We also spent a lot of time with four of the elephants (the fifth appeared to be imprinted on buffaloes, so ignored us and the other elephants.) We cleaned their nests each morning, trundling countless wheelbarrows full of elephant manure away. (Being avid gardeners, my trusty companion and I excel at manure trundling.) We were also able to help train one of the elephants, and of course play with them, which consisted of swimming with the elephants.

I never tired of seeing the elephants. Each sighting was magical, since they are such majestic creatures and look like they are moving in slow motion. One evening, while walking Tatenda home with his guard/handler, I glimpsed the elephants and their handlers coming through the woods behind us. Walking between a seemingly contented rhino and four elephants made everything right with the world.

I was also very taken with the group of women who worked at the primary and secondary schools at Imire. These women were teachers and administrators,who devoted themselves to the students and school by working all day and then sewing at night to raise money for the school. They also purchased a drink, like our "ensure," to give the children before they left school, since some families could not afford to pack a lunch. Even though living in the most overwhelming poverty, these children appeared to be happy. It made me feel ashamed of my own privileged lifestyle.

I was never bored at Imire and felt no desire during my two weeks to leave and go somewhere else.

I also failed to mention that I suffer from Parkinson's. My husband was afraid that I might become a target for muggers, etc., because at times my disability is very apparent. However, quite the opposite occurred. I was "targeted" by the kindness of the people around me, even strangers who rushed to help if I had a medication brown-out and fell or became very stiff. Zimbabwe is a nation of care-takers. My greatest wish is to return to Zimbabwe and Imire again some day.

Program: Volunteer Abroad
Location: Zimbabwe
Posted: Feb 26, 2015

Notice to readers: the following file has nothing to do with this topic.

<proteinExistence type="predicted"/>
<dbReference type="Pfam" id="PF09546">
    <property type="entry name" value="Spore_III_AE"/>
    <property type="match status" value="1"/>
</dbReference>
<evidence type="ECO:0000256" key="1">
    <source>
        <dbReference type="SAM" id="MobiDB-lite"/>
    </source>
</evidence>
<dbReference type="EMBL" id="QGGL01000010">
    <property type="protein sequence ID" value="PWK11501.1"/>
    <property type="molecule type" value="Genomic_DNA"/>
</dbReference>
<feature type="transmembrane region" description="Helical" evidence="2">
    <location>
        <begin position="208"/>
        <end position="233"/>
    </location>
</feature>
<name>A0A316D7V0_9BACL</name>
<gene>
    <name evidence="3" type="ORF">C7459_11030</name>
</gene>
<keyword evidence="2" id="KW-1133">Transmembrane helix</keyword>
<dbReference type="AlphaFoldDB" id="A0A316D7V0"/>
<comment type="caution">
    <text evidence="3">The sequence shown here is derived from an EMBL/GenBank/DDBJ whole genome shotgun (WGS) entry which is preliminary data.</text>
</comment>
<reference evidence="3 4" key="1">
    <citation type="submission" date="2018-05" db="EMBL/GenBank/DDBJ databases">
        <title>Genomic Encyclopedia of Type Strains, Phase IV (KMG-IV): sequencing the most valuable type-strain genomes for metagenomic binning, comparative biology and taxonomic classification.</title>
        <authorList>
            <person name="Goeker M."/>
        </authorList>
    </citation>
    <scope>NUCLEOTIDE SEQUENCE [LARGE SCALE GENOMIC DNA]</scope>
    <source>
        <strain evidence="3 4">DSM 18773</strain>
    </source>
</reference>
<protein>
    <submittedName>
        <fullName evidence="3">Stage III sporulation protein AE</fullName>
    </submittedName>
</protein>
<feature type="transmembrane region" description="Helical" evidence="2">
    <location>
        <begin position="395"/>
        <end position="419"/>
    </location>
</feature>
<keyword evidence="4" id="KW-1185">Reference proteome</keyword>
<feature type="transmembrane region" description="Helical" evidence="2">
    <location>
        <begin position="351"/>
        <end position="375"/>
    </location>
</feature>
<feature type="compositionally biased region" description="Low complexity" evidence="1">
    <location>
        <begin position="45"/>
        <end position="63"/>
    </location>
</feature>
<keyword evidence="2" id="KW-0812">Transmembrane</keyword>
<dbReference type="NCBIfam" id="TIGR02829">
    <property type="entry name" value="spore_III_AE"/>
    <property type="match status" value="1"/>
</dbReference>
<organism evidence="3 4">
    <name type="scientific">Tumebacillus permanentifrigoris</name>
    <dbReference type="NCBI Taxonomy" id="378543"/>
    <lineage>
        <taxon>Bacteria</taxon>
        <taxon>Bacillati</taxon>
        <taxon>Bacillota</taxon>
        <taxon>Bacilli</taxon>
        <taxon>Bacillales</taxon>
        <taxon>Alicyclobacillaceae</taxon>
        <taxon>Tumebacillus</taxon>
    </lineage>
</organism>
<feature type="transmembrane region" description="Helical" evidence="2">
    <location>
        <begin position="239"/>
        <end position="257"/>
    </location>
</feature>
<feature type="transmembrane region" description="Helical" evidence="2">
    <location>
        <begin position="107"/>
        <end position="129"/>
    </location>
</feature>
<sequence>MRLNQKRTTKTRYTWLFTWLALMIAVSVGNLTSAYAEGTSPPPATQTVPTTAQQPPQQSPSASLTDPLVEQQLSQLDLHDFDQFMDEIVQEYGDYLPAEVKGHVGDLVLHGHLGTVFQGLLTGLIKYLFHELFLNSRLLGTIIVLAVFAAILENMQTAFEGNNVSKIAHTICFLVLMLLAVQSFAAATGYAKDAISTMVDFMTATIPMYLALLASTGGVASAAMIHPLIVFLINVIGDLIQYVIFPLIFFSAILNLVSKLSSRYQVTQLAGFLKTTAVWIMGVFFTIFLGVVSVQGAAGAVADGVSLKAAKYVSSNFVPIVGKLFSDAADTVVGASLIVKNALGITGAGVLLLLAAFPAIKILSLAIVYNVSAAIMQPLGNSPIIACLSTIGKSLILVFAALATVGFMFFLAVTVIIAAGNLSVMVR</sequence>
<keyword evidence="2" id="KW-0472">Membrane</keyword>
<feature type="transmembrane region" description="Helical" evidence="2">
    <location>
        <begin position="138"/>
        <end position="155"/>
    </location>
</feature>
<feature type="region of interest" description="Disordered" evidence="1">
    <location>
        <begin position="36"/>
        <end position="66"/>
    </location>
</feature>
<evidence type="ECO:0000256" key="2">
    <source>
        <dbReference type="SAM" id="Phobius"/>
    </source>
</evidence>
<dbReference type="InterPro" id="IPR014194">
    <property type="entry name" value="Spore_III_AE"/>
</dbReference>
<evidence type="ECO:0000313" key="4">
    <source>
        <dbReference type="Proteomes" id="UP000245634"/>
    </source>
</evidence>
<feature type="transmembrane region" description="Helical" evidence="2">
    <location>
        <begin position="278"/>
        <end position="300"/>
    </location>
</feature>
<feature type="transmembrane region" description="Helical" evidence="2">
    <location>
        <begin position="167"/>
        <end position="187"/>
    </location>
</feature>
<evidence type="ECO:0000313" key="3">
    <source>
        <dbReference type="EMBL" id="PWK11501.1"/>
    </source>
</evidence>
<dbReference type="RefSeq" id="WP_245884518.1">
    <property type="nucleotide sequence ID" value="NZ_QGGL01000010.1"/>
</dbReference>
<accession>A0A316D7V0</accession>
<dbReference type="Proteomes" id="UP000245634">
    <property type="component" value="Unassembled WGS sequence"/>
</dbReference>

Overall:
10
Support:
10
Value:
10

Frontier

I’ve been working for Frontier for a month as the Marine Research Officer and I’m loving every minute. The people on camp are great and the location we are in is fantastic! We carry out baseline surveys on the local reefs, mangroves, and seagrass meadows to monitor for any change in reef health or species diversity. The data we collect is then used to produce eight science reports a year on our findings as well as numerous other articles written with results from side projects. All the volunteers on the project help gather the data and everybody helps out around camp. The living conditions on camp are very basic with long drop toilets and outdoor showers but it is nice to get back to basics and live without the luxuries of home, it really makes you appreciate what you’ve got.

Program: Volunteer Abroad
Location: Tanzania
Posted: Feb 23, 2015
Overall:
9
Support:
10
Value:
10

Frontier

I had just completed my degree in Marine Biology and Coastal Ecology and I decided to go to Belize to try and gain some field experience to improve my CV. And I'm so glad I did.. Belize has some really successful marine reserves and it was inspiring to see the contrast between reefs within the reserves and outside. I learnt how to survey fish, corals, seagrass and mangroves as well as getting experience teaching fish identification to the high school kids.

We did all this whilst living in at a camp on the northside of Island Caye Caulker, which is the most beautiful place I've ever seen. However, I feel like people should be warned it's no five star accommodation, in fact its not even a 1 star, as everyone sleeps in a hammock in a shed, your constantly being bitten by sandflies or mossies and there's no internet or running water. So you only get the internet around 2 or 3 times a week when everyone goes into town and you shower using a bucket full of rain water! But now I miss my hammock and I miss showering with rain water! Plus, from the camp pier I saw Bottlenose Dolphins swimming just 2m away from the pier, we would constantly spot the Southern Stingrays, Nurse Sharks and we even got to see the Spotted Eagle Rays jumping right out of the water. So if you can handle the sometimes overwhelming amount of bites then you'll get the opportunity to see some spectacular wildlife.

Program: Volunteer Abroad
Location: Belize
Posted: Feb 22, 2015
Overall:
10
Support:
10
Value:
8